The former Brexit secretary will give a major speech to the Tory think tank Onward stating new policies to combat social immobility and inequality. According to the Sun, Mr Raab will pitch radical new policies that include paying teachers more for working in the roughest schools in Britain. He believes the policy should be a priority and told the Sun: “If there’s one change I’d like to see, having sat on the Education Select Committee between 201 and 2014, it’s to pay teachers more for teaching in our tougher schools.”
Theresa May is expected to step down later in the year making Mr Raab’s upcoming speech the prime time to pitch for leadership.
His new policies will also call for an expansion of vocational programmes for children older than 14 who do not want to go to university.
Tony Blair’s later years in power put emphasis on vocational skills but this was overlooked by subsequent Governments.
Mr Raab will say in his speech: “My experience taught me that no one-off meritocratic process will ever be perfect, so we need to build layer upon layer of opportunity, I’m talking about a ‘second chance society,’ for those who miss out on their shot, whether that’s because of bad luck, a bad day or they just happen to blossom later in life.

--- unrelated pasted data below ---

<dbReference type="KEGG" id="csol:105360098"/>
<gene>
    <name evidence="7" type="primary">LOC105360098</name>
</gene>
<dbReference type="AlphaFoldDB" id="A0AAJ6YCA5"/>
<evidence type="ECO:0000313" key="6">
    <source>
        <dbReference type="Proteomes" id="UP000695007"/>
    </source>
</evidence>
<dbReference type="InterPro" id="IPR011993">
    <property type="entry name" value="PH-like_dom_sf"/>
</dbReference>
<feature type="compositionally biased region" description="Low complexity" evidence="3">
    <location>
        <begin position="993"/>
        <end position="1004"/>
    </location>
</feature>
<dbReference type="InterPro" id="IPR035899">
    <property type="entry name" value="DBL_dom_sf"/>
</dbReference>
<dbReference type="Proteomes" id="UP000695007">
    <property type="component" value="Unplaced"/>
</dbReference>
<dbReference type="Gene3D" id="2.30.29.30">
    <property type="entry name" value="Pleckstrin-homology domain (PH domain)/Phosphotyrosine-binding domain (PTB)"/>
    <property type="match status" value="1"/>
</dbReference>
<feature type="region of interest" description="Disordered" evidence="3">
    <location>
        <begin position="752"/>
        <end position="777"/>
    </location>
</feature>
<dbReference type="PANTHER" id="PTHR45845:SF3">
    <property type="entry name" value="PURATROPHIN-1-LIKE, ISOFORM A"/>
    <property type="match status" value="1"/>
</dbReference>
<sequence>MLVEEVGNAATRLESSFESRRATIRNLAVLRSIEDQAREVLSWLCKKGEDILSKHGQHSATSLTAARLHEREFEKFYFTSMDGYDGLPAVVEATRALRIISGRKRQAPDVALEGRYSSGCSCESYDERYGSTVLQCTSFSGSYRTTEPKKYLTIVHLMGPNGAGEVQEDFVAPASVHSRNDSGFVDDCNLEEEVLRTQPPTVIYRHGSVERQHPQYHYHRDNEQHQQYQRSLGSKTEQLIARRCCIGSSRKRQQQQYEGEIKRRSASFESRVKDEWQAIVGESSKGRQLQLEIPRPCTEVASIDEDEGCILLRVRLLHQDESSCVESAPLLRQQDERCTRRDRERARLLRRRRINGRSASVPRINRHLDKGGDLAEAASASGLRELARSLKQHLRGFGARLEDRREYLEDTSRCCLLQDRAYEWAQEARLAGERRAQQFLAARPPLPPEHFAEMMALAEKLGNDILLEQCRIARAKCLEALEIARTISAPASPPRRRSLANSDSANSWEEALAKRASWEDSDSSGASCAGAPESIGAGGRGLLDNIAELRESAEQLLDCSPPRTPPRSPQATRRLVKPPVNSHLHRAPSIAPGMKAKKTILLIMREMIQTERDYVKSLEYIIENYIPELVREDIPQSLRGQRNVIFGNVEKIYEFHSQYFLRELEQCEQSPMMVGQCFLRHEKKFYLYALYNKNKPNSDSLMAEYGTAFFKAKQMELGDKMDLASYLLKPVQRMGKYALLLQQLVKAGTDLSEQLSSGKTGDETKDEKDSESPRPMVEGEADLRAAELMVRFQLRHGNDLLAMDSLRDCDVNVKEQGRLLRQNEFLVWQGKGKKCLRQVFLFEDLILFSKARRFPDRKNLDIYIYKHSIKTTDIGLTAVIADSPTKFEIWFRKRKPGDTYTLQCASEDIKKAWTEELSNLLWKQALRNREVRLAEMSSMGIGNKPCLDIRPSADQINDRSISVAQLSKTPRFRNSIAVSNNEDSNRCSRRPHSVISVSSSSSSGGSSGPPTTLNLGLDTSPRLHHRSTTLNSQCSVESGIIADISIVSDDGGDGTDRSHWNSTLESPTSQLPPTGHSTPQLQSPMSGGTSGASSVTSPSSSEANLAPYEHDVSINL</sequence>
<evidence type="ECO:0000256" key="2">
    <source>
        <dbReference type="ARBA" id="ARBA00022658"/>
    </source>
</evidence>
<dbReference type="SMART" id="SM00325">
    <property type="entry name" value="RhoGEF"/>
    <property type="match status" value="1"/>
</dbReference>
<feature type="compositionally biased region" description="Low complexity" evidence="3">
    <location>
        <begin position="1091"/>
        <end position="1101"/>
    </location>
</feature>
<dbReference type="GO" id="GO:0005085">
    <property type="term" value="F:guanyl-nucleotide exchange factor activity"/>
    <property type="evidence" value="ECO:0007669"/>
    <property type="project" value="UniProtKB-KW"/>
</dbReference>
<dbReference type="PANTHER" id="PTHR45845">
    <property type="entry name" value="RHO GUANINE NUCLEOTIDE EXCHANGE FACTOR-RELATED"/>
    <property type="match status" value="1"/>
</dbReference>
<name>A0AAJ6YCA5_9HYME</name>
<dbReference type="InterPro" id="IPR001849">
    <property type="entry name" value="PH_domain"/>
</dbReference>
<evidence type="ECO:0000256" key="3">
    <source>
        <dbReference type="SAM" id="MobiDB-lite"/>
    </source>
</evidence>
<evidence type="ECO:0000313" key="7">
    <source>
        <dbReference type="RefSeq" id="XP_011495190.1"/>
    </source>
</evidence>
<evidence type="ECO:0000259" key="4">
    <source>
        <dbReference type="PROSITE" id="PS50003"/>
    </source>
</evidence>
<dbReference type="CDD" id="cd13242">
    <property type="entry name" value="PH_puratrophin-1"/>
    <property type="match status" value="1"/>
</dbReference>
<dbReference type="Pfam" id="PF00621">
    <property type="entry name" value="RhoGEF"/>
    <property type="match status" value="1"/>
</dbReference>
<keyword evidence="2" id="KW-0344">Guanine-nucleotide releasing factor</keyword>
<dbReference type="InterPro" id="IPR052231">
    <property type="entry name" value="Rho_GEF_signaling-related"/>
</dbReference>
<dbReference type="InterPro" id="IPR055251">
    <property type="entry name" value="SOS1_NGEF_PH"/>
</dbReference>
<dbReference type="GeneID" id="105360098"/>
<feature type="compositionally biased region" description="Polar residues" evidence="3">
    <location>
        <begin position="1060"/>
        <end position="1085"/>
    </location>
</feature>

“We’ve got to make sure that our young people get a genuine opportunity to fulfil their potential.”
MPs will vote on Theresa May’s revised Brexit deal on Tuesday, March 12.
Speaking on Sky News Sunday Mr Raab ridiculed the European Unions “total intransigence” throughout Brexit talks.
He also warned chief Brexit negotiator Michael Barnier that time is almost up.
The leading Brexiteer MP said the EU’s behaviour throughout Brexit negotiations proves it “wants control” over Britain.
He said on Sky News: “Is there any sign from the EU that they would say ‘ok we need a few extra weeks because we need to work on this question of exit mechanism. If Michael Barnier had come back with something positive the mood might be different.
“But he hasn’t. he has come back with a very different provocative set of proposals which would effectively put a wedge between Northern Ireland and the rest of Great Britain and that would be very damming for Northern Ireland but it would have other precedent for the rest of the UK – and that’s clearly unacceptable.
“So, it feels more to me that we have reached close to the end of the road. But let’s see. More proposals could come from the EU in the next few days.”
Mr Raab said in order to get the support of the MPs Theresa May would have to provide legally binding changes to the withdrawal agreement focusing on the exit mechanism.
He added: “Let’s see – there is still time. But this is for the EU to decide now.”